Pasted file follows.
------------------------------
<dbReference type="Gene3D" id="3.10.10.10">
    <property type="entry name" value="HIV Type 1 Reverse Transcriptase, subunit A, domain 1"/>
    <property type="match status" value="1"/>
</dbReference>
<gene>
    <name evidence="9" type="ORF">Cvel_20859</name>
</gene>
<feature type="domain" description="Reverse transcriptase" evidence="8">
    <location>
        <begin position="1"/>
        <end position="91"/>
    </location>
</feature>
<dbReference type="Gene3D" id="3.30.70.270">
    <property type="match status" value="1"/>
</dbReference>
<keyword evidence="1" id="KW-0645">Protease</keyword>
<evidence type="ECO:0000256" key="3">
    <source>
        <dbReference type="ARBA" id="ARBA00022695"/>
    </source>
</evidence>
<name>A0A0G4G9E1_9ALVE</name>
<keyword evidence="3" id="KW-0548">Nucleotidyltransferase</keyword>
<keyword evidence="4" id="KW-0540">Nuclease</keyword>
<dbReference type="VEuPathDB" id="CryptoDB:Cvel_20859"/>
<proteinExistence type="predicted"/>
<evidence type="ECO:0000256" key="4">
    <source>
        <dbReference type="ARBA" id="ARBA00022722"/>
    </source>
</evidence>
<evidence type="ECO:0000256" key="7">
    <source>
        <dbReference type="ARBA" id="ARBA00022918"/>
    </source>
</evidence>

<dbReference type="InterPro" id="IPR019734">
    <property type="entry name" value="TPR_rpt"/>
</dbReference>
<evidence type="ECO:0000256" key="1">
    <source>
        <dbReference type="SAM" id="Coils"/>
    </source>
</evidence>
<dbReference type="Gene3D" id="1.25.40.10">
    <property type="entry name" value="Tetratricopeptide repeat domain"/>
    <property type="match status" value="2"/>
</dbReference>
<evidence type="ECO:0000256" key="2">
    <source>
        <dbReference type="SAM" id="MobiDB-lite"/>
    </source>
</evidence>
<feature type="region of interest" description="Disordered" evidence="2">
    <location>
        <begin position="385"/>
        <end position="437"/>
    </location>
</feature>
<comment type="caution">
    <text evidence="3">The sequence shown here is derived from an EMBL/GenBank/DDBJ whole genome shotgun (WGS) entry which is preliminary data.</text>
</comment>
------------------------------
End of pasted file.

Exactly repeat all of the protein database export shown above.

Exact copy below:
<dbReference type="Gene3D" id="3.10.10.10">
    <property type="entry name" value="HIV Type 1 Reverse Transcriptase, subunit A, domain 1"/>
    <property type="match status" value="1"/>
</dbReference>
<gene>
    <name evidence="9" type="ORF">Cvel_20859</name>
</gene>
<feature type="domain" description="Reverse transcriptase" evidence="8">
    <location>
        <begin position="1"/>
        <end position="91"/>
    </location>
</feature>
<dbReference type="Gene3D" id="3.30.70.270">
    <property type="match status" value="1"/>
</dbReference>
<keyword evidence="1" id="KW-0645">Protease</keyword>
<evidence type="ECO:0000256" key="3">
    <source>
        <dbReference type="ARBA" id="ARBA00022695"/>
    </source>
</evidence>
<name>A0A0G4G9E1_9ALVE</name>
<keyword evidence="3" id="KW-0548">Nucleotidyltransferase</keyword>
<keyword evidence="4" id="KW-0540">Nuclease</keyword>
<dbReference type="VEuPathDB" id="CryptoDB:Cvel_20859"/>
<proteinExistence type="predicted"/>
<evidence type="ECO:0000256" key="4">
    <source>
        <dbReference type="ARBA" id="ARBA00022722"/>
    </source>
</evidence>
<evidence type="ECO:0000256" key="7">
    <source>
        <dbReference type="ARBA" id="ARBA00022918"/>
    </source>
</evidence>

<dbReference type="InterPro" id="IPR019734">
    <property type="entry name" value="TPR_rpt"/>
</dbReference>
<evidence type="ECO:0000256" key="1">
    <source>
        <dbReference type="SAM" id="Coils"/>
    </source>
</evidence>
<dbReference type="Gene3D" id="1.25.40.10">
    <property type="entry name" value="Tetratricopeptide repeat domain"/>
    <property type="match status" value="2"/>
</dbReference>
<evidence type="ECO:0000256" key="2">
    <source>
        <dbReference type="SAM" id="MobiDB-lite"/>
    </source>
</evidence>
<feature type="region of interest" description="Disordered" evidence="2">
    <location>
        <begin position="385"/>
        <end position="437"/>
    </location>
</feature>
<comment type="caution">
    <text evidence="3">The sequence shown here is derived from an EMBL/GenBank/DDBJ whole genome shotgun (WGS) entry which is preliminary data.</text>
</comment>